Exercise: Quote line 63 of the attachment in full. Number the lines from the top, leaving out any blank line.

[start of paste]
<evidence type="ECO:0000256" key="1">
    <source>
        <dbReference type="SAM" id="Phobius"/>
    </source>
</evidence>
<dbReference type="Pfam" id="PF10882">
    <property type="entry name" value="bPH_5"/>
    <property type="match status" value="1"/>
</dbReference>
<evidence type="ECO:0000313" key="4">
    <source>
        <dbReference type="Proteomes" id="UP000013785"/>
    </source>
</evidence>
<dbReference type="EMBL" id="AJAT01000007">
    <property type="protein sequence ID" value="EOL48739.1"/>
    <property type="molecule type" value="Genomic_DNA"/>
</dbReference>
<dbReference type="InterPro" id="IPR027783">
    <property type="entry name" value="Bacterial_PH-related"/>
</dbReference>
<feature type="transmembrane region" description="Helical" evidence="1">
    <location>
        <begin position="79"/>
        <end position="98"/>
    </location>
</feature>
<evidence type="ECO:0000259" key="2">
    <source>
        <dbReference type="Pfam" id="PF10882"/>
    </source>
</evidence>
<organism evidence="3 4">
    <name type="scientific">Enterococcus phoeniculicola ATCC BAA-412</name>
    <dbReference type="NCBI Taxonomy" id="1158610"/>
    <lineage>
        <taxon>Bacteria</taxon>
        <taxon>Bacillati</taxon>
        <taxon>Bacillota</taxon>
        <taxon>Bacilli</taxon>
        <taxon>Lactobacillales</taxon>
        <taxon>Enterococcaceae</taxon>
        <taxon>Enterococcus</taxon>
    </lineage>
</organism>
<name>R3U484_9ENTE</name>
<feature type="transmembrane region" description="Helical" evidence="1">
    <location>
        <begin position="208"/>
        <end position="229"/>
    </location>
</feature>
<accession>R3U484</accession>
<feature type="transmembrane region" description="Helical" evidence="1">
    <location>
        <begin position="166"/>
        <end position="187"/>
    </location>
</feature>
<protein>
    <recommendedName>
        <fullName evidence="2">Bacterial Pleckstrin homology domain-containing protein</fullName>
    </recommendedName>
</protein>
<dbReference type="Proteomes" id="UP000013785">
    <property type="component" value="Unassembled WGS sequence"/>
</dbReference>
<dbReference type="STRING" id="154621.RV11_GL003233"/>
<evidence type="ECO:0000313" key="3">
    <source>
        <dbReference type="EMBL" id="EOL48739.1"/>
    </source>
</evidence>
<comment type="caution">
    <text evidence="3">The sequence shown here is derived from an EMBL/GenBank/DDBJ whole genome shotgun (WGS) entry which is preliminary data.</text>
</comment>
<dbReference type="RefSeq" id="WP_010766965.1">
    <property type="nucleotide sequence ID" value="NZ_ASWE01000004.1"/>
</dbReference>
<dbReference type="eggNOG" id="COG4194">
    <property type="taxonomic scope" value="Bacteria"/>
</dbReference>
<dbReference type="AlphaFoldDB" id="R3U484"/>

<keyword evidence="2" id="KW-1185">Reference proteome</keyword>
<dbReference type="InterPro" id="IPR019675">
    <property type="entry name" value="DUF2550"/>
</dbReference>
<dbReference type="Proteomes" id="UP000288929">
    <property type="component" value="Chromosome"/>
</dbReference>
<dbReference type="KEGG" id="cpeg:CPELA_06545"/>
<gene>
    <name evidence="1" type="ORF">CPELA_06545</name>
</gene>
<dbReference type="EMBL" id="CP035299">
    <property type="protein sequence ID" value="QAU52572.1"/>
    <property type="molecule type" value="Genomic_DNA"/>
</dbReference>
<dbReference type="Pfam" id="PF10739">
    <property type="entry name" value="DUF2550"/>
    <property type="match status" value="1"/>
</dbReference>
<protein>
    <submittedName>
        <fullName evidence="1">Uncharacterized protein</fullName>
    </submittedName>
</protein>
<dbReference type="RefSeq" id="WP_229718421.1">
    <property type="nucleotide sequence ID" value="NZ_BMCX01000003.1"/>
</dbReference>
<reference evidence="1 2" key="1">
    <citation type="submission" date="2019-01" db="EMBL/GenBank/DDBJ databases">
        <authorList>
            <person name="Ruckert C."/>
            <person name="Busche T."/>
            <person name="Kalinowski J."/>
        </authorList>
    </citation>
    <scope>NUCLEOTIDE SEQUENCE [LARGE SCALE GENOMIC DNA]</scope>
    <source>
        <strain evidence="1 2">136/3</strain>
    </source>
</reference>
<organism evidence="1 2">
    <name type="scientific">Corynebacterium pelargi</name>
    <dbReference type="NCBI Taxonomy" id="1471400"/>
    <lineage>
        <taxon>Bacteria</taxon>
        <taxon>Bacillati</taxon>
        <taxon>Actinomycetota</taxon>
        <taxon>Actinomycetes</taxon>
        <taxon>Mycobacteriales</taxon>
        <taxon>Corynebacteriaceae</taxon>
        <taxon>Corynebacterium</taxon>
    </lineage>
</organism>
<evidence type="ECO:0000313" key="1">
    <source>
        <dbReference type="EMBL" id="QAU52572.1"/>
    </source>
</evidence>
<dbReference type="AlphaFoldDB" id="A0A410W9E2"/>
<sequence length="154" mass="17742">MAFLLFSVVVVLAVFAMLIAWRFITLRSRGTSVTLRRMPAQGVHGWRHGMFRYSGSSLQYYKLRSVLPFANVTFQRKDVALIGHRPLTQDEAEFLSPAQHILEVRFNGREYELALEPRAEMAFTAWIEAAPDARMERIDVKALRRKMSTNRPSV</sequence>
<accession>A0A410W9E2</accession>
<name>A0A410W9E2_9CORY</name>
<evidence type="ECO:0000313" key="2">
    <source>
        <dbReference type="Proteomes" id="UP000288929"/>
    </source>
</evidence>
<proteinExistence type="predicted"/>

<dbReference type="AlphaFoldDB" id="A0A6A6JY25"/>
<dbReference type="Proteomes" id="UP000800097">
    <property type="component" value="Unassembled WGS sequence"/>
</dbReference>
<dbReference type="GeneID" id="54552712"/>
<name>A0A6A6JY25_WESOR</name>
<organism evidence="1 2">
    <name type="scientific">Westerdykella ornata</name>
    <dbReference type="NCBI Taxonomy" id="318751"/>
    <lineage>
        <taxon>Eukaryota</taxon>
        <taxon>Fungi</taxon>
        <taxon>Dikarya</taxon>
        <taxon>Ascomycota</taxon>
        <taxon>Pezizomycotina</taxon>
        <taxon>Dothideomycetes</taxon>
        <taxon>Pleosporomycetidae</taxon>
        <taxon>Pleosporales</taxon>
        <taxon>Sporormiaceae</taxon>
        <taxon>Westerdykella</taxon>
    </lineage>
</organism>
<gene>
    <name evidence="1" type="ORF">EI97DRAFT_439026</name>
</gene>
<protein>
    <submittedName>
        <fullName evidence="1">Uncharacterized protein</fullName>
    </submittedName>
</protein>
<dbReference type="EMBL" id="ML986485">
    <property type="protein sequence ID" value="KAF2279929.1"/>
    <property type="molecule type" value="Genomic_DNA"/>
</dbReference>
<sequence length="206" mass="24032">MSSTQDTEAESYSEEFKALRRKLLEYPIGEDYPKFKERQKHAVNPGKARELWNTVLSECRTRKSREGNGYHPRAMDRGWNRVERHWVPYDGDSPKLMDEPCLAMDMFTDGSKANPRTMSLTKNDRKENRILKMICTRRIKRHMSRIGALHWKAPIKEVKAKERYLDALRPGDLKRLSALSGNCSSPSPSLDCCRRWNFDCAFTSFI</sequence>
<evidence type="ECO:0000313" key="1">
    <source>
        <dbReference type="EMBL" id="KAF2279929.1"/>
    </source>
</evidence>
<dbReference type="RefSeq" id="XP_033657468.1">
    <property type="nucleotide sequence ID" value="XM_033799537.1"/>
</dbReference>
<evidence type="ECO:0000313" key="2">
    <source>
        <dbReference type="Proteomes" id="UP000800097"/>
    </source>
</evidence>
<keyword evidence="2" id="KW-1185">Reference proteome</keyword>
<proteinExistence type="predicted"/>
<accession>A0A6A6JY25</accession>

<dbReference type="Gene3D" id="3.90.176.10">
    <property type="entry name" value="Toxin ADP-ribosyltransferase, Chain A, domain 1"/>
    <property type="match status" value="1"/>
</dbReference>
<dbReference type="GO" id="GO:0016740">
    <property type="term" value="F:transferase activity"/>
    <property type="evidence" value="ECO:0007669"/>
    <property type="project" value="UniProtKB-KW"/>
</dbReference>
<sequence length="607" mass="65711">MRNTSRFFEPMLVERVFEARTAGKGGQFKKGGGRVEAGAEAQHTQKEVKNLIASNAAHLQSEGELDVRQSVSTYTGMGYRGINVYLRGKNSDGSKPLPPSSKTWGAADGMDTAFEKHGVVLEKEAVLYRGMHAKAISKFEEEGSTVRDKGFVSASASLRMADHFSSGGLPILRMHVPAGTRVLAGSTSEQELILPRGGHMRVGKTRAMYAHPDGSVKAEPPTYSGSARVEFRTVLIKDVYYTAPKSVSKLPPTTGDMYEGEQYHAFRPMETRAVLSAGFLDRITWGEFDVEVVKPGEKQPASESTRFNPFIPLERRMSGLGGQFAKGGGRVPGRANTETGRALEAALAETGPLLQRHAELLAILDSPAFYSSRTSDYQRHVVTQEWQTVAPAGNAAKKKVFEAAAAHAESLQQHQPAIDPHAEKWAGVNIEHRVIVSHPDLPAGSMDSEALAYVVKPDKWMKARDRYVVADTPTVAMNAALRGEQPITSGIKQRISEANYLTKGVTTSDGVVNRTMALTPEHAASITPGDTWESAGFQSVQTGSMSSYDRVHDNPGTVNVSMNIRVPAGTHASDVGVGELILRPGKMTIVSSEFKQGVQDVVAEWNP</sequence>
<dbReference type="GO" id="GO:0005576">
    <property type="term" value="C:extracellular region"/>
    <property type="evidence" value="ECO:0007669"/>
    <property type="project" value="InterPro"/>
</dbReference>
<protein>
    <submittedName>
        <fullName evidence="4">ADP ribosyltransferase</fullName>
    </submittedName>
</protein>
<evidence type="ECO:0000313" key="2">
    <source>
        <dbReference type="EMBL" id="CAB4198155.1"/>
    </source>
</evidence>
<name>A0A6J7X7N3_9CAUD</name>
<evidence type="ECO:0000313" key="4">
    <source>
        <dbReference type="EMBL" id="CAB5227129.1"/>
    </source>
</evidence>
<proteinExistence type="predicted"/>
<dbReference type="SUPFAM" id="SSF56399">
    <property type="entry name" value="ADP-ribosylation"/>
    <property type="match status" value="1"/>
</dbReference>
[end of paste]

    </recommendedName>